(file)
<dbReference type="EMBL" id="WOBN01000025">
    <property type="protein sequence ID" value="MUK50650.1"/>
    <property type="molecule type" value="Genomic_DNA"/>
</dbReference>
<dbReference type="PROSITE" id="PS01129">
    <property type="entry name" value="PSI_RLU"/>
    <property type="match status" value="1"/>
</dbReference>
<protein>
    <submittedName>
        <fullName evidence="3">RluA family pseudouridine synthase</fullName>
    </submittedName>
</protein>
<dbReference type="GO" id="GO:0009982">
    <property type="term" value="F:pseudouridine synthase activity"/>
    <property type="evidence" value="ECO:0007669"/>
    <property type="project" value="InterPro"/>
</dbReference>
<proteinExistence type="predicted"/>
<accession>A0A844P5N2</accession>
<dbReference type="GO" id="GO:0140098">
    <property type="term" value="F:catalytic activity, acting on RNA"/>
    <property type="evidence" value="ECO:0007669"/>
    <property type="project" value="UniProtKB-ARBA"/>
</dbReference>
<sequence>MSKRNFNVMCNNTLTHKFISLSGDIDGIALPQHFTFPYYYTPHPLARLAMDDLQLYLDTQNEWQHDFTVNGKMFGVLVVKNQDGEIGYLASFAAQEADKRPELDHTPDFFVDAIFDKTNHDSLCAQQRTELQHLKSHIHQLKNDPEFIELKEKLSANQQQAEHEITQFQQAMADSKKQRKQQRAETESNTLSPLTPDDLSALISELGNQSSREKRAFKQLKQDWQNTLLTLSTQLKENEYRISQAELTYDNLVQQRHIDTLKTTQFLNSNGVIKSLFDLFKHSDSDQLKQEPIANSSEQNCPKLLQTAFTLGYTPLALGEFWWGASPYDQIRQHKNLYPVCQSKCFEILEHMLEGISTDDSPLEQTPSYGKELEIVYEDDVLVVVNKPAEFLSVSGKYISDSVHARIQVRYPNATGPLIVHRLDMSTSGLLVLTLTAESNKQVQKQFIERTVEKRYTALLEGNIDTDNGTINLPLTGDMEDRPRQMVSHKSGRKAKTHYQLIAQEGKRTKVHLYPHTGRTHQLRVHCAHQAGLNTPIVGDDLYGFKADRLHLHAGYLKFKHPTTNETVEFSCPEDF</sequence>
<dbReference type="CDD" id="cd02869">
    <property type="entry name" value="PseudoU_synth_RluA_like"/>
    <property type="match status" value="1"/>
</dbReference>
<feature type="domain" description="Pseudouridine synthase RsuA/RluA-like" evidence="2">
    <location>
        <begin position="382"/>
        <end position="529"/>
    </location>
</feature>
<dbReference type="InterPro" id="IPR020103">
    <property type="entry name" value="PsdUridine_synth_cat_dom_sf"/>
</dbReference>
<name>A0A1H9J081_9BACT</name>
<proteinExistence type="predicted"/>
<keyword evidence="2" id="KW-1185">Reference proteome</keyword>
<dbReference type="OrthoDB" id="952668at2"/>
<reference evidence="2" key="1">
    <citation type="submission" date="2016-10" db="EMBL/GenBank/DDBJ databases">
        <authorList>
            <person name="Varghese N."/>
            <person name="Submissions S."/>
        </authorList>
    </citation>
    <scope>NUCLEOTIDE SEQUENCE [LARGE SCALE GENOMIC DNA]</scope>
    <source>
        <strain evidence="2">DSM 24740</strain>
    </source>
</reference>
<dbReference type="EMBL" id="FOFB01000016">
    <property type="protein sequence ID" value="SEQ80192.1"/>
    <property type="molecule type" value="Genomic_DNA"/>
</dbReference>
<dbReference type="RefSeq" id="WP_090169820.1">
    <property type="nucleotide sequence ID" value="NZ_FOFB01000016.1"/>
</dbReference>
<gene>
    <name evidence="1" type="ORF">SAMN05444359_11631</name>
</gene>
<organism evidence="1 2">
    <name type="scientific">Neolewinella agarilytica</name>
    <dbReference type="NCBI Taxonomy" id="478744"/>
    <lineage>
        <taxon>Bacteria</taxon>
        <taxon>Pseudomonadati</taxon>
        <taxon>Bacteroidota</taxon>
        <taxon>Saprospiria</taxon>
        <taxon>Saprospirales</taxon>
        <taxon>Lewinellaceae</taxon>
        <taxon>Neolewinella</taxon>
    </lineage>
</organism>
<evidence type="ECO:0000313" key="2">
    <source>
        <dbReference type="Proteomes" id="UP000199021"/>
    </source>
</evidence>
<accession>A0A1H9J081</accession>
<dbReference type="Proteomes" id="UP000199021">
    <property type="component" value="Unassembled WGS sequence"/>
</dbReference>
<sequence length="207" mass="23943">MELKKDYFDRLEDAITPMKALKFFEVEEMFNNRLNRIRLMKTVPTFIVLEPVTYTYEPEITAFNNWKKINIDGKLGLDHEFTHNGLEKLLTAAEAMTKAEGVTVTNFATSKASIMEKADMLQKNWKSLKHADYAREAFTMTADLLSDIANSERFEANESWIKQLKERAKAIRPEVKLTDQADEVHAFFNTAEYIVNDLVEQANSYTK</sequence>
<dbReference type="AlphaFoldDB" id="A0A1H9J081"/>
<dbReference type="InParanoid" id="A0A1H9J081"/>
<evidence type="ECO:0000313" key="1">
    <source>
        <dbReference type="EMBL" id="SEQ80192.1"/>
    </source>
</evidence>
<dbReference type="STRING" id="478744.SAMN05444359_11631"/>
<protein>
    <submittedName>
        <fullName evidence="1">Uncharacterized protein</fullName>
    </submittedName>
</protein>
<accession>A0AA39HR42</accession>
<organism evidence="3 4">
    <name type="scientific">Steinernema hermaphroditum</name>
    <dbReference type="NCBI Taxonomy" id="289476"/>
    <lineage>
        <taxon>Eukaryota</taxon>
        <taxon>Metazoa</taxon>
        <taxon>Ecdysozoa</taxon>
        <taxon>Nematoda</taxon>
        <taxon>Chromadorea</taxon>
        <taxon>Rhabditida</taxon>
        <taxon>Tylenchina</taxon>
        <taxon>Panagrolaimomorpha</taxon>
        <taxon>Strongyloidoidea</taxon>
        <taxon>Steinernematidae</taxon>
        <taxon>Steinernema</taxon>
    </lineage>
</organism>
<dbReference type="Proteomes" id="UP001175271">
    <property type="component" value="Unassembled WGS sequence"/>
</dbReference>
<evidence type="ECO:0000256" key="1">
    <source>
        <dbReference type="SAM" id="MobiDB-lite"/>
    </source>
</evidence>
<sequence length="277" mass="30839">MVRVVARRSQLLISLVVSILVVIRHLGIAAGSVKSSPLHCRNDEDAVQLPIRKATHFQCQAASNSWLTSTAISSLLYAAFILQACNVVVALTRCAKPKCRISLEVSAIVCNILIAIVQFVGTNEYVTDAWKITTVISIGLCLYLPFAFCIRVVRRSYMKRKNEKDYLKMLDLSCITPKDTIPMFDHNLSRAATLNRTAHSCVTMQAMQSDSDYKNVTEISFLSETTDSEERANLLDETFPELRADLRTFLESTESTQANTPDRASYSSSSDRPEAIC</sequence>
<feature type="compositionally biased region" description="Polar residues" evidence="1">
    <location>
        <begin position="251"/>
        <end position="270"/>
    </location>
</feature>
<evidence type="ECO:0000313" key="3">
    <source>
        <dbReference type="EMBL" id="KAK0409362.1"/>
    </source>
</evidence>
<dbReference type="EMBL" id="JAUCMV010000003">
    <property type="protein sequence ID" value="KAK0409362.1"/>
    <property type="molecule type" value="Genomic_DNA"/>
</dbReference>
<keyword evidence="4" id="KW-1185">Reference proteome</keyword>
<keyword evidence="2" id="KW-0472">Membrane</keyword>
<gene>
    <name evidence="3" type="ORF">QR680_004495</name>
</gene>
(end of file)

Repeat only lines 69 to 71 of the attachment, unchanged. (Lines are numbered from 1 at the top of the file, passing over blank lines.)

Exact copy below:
    <lineage>
        <taxon>Bacteria</taxon>
        <taxon>Pseudomonadati</taxon>